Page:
What’s next with near-total abortion ban?

Politics

Attorneys for the American Civil Liberties Union of Ohio and the ACLU Reproductive Freedom Project filed a lawsuit to block Ohio’s so-called heartbeat bill, which bans abortions after a fetal heartbeat is detected, before it takes effect.

The law will take effect on July 10.

Elizabeth Watson, a staff attorney for the ACLU Reproductive Freedom Project, described the bill as “blatantly unconstitutional” and said the right to abortion is under unprecedented attack, despite “strong public support for supportive, affordable, and barrier-free access to abortion care.”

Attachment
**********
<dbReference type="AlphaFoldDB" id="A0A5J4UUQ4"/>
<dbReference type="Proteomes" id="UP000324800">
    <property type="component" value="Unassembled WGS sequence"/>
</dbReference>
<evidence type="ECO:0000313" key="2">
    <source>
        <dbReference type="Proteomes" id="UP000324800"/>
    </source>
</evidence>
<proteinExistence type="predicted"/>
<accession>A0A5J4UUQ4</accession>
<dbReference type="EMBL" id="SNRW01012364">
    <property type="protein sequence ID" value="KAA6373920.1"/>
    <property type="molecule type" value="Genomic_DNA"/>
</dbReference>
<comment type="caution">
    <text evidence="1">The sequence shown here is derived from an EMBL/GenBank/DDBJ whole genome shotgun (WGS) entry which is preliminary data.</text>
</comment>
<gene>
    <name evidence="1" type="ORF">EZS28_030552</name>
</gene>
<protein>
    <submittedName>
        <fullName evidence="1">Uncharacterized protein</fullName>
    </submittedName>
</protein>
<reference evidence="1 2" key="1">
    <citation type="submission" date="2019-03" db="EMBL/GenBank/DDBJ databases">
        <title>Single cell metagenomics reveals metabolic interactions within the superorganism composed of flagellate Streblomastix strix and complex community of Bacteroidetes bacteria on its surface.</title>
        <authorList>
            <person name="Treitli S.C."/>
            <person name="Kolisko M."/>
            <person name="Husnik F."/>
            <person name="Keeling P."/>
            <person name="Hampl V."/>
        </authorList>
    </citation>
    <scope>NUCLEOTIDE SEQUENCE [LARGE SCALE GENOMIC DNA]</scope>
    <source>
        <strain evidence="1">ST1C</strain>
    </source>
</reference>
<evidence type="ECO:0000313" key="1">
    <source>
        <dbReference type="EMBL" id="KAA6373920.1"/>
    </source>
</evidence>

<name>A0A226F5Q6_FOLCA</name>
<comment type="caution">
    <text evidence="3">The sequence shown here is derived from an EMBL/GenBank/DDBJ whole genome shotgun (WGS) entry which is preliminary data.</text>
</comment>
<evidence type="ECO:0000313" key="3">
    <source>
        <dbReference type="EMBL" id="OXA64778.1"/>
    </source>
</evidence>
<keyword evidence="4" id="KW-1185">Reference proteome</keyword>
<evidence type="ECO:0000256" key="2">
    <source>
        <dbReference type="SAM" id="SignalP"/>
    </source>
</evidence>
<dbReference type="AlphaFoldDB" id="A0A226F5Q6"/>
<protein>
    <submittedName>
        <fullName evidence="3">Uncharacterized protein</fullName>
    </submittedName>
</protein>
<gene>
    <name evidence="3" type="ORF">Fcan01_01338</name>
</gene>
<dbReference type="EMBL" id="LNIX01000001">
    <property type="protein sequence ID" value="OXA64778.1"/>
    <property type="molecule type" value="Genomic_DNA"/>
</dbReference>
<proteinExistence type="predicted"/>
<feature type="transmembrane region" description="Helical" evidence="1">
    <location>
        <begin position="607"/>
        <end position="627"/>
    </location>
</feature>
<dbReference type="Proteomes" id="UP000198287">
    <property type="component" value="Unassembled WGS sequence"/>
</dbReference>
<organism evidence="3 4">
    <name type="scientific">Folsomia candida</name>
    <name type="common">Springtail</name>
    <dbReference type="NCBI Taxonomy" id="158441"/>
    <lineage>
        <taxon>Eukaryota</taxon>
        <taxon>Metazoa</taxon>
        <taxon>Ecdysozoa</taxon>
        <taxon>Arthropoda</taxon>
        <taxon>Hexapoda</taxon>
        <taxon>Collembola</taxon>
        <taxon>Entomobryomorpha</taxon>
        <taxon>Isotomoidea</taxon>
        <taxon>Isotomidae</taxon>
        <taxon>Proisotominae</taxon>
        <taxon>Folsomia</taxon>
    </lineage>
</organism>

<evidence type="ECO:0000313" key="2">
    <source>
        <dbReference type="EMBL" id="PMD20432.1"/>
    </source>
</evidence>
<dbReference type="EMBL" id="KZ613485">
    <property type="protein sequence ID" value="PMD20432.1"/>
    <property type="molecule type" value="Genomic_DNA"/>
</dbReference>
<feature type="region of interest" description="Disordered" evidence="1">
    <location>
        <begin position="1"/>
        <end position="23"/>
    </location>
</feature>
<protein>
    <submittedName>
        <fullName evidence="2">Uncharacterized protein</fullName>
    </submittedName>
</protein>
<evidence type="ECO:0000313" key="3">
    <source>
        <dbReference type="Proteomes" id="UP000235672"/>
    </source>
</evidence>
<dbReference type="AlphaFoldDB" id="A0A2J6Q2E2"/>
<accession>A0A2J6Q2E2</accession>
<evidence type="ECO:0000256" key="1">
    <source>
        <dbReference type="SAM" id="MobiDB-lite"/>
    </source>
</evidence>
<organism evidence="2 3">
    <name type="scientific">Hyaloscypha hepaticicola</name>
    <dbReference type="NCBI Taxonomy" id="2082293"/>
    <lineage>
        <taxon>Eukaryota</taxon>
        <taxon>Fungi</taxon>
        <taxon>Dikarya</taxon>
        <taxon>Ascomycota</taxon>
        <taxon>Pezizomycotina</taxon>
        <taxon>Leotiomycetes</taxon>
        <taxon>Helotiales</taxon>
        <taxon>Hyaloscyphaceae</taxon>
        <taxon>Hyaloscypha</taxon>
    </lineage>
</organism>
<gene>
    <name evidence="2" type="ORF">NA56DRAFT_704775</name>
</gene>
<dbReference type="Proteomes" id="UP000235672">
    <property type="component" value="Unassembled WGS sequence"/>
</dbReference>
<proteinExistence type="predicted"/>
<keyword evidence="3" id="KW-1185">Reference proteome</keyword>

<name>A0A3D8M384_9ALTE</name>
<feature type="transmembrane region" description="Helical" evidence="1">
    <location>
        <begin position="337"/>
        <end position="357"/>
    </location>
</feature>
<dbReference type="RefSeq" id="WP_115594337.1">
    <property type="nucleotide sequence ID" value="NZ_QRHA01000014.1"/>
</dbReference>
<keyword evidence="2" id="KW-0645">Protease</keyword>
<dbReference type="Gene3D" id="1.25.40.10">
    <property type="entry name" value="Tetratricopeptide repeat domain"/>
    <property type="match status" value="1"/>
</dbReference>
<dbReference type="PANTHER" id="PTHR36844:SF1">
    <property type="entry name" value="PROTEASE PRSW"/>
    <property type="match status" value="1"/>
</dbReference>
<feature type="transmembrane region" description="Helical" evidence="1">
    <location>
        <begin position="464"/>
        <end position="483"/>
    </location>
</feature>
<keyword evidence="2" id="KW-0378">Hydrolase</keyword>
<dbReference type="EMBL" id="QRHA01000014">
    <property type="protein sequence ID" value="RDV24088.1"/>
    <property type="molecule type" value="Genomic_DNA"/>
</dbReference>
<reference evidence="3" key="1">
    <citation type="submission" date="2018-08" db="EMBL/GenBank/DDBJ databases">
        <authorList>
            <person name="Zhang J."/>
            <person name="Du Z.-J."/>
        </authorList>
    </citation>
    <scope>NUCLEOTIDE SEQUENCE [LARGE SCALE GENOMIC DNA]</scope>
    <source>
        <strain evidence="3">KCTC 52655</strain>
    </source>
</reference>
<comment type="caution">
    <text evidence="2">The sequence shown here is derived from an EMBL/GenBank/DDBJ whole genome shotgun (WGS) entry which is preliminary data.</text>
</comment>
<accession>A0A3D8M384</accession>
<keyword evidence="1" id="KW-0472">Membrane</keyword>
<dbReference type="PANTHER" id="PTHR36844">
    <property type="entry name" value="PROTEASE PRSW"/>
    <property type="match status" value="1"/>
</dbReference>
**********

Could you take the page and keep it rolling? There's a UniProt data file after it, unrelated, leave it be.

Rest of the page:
Jessie Hill, an attorney at ACLU of Ohio, said Wednesday that the so-called heartbeat bill is not isolated, adding that more bills are in the works at the statehouse.

“The six-week abortion ban that the Ohio legislature has passed is just the culmination of this long-standing all-out assault on women in Ohio,” Hill said.

Why this matters: The Ohio bill is just one of a number of similar bills that have been introduced in state legislatures across the country this year. Mississippi Gov. Phil Bryant signed a “heartbeat bill” in March. In Georgia, Gov. Brian Kemp also signed a bill that would ban abortions if a fetal heartbeat can be detected.

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